Andrea Castillo on Private Money in Virtual Worlds


Could the mighty Federal Reserve one day be vanquished by the humble Linden Dollar? Linden Lab's official gig is developing the platform for Second Life, an online world intentionally designed without manufactured conflicts or set objectives. But for about a decade, the designers of this virtual world have stealthily moonlighted as a sort of central bank for its own ad hoc digital currency.

It all started with a simple in-game currency pegged to the U.S. dollar. As the Second Life economy diversified and more Linden Dollars changed avatars' hands, a more complex monetary policy was needed. So the developers created the LindeX, a currency exchange where users could trade Linden Dollars for real-world currencies. Linden Lab monitors the economic statistics revealed by the LindeX to tweak the growth rate of the money supply as needed. The result? The Second Life economy now has an economic capitalization of over $600 million, which is nothing to sneer at.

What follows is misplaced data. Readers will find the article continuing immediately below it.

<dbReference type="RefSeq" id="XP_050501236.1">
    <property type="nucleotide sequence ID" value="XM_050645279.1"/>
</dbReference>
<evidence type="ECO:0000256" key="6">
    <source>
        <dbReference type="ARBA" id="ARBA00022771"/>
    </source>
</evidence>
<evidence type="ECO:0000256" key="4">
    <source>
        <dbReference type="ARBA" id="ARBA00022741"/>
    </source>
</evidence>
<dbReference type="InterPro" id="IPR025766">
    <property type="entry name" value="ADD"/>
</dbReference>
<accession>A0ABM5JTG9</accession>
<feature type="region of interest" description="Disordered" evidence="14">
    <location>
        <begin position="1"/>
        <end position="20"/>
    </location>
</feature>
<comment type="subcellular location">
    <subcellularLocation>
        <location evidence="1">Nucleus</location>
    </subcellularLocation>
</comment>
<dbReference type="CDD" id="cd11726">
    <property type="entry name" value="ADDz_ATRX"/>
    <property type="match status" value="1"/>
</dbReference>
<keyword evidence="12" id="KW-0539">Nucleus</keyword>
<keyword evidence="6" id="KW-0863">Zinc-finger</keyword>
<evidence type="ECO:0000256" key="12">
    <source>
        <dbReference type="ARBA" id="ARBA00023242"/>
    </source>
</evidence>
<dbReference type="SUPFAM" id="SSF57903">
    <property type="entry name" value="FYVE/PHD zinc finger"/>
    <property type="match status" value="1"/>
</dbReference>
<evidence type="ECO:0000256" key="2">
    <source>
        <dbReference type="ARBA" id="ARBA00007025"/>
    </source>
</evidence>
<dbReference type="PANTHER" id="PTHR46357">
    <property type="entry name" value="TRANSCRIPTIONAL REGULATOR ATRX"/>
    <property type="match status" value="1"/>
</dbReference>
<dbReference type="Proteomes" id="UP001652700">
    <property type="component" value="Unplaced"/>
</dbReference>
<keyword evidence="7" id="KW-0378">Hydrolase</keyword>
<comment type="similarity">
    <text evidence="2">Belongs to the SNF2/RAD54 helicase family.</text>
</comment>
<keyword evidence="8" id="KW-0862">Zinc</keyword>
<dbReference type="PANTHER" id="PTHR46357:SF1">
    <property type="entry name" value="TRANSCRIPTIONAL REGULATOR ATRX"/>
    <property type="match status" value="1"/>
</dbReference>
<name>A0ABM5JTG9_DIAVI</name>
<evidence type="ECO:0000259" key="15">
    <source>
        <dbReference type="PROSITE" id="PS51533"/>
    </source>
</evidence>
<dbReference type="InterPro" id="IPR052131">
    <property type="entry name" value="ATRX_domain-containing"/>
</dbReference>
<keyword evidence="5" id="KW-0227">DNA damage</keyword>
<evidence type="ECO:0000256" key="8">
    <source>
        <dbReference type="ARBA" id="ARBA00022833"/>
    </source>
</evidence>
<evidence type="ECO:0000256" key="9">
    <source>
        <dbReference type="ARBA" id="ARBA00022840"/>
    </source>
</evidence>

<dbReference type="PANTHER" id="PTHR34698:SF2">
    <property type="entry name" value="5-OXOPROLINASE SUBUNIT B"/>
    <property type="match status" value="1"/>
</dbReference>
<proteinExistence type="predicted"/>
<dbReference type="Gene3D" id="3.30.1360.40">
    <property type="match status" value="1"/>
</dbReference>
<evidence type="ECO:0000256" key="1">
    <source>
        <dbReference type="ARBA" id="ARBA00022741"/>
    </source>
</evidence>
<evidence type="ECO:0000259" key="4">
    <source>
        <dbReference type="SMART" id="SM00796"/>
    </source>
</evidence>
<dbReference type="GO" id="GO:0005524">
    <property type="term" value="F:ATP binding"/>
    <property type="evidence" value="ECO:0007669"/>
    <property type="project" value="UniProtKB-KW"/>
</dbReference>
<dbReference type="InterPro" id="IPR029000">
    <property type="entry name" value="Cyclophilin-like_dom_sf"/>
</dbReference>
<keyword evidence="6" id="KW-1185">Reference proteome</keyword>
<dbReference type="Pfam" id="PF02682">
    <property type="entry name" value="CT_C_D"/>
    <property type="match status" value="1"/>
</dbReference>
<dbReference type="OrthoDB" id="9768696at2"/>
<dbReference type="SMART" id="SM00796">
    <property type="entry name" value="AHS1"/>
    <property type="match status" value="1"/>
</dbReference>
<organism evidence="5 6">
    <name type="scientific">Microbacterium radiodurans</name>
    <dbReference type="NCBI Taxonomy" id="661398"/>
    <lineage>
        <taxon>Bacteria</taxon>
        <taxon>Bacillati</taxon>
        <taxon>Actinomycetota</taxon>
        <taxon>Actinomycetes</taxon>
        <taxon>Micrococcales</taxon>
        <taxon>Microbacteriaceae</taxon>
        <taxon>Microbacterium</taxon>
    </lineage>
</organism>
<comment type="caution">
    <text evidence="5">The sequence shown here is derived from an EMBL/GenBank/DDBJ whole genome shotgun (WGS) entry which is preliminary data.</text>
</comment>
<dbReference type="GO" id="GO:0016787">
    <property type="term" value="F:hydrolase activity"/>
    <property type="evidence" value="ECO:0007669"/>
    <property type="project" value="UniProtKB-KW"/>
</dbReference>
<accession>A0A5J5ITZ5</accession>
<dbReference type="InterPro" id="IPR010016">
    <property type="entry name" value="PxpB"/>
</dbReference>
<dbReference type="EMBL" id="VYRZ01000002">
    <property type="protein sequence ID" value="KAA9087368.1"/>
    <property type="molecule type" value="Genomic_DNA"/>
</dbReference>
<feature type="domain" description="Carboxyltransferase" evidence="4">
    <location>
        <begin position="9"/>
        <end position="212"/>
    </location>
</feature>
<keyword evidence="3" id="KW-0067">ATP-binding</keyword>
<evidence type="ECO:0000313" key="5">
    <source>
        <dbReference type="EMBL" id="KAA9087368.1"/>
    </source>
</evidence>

But as Andrea Castillo observes, stateless digital exchanges are also coming under increasing government scrutiny. Yet for bureaucrats and those who love them, there may be no way to credibly manage this growing trend. The virtual money revolution will not just transform the economy, Castillo writes, it will undermine the government's control of it.